And I don’t want you to stop there. I want you to do this whenever you can. When you find yourself talking to someone at a party you think is shallow or boring, see if you can find a way to like them and be interested in what they have to say.

When you approach life, as an opportunity to find happiness as opposed to a battle to maintain your standards it’s much easier to find the bright simple joy that mindful living is all about.


4 thoughts on “How Justin Bieber Taught Me The Secret To Happiness

  1. Oh Toku, Jeff and I took the Bieber challenge after I read this entry, and Jeff says that “everyone won!” 🙂 And you know how snobby I am about music too…
    Thanks for another beautiful post!

  2. I think many of the criticisms against Bieber has less to do with his music and more to do with everything non-musical about him. He’s seen as being unfairly lucky, since he was only discovered by accident when a talent scout clicked on a YouTube video of his by mistake (when trying to aim for an adjacent link), which reinforces the notion of how much luck seems to be involved in being successful in this world, despite all the hard work of so many talented and amazing people.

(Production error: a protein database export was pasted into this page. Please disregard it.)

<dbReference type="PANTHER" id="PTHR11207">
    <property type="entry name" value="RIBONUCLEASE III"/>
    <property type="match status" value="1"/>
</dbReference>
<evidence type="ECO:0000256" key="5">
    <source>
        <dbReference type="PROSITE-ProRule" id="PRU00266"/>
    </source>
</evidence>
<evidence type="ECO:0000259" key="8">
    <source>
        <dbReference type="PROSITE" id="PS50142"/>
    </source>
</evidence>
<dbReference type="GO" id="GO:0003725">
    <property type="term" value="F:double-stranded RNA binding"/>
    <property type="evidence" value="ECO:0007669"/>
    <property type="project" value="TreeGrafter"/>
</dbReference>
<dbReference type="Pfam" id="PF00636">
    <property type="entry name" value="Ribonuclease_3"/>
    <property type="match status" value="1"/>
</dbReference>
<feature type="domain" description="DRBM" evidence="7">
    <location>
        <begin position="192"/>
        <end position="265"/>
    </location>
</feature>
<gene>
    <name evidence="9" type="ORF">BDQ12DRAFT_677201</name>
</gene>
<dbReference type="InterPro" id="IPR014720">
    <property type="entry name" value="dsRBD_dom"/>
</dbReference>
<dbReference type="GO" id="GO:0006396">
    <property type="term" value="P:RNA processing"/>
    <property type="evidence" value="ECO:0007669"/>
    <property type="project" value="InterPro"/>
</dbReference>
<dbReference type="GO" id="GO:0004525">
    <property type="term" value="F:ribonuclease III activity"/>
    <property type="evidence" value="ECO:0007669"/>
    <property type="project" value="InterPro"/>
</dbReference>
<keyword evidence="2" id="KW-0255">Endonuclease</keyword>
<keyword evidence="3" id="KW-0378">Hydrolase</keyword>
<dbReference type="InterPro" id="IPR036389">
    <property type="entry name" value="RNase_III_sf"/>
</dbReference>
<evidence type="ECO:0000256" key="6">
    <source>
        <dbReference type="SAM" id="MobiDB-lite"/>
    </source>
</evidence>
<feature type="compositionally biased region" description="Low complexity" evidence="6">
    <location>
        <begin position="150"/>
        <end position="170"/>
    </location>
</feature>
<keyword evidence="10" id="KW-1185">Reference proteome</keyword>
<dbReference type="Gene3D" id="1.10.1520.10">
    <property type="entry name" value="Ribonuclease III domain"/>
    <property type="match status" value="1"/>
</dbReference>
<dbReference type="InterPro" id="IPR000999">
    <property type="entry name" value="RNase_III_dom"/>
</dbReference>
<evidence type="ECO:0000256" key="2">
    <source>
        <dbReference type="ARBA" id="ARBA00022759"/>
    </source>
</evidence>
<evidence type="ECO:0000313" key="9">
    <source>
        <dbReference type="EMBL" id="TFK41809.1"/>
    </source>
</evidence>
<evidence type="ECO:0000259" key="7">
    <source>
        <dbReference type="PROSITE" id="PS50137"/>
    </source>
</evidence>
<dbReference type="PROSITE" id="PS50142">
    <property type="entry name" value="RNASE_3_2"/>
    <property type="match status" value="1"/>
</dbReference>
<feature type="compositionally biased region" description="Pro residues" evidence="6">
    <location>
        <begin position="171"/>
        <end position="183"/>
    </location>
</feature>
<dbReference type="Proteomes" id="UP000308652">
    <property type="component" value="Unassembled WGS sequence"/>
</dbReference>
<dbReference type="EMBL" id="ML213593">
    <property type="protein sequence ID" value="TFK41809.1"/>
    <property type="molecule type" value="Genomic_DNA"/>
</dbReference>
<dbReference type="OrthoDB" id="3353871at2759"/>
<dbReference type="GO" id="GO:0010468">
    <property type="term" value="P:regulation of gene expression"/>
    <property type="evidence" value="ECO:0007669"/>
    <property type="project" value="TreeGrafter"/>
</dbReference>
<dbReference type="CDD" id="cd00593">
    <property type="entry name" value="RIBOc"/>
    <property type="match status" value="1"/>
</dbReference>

He’s also seen as being truly arrogant and egotistical, having let his fame get to his head, from all reports I’ve heard. But realistically, should that be a reason to not enjoy his music? After all, despite all of Michael Jackson’s infamous lawsuits and allegations, people still love his music. (However, I guess it’s easier to prove someone is being a colossal nitwit than it is to prove someone is a child molester.) I guess the bottom line is to examine our emotional prejudices and whether or not it’s ethical to refuse the work of someone we’ve already judged for conducting unethical behavior (assuming we judge correctly).

  3. Toku, thank you so much for sharing this. I was having the exact same thoughts about Justin Bieber music last month. One day I was devoted to being mindful and suddenly realize that I was skipping a lot when I play music on my iTune. I was feeling unsatisfied whenever I has to play music from my collection. I went through it and see that I dislike the music from artists that I “listen” to, but I have them or say that I listen to them just because they are pretty cool. I think, and praise myself on having good taste of music and judge people based on what they listen to.
    I then listen to Justin Bieber’s catchy tune, and I love it! I used to see him as my guilty pleasure music, but now it is just pleasure, joy, something that gives me joy and I don’t even need to beat myself over it.
    We ( just I ) care so much about what other people think, we see things in the world that we surround with as who we are and judge ourselves based on it, create an image of self based on the deceptions we tell ourselves. Sometime it is good but lot of the times they just makes us become unhappy without knowing why. Everyone is beautiful in their own way.
    Thank you for sharing!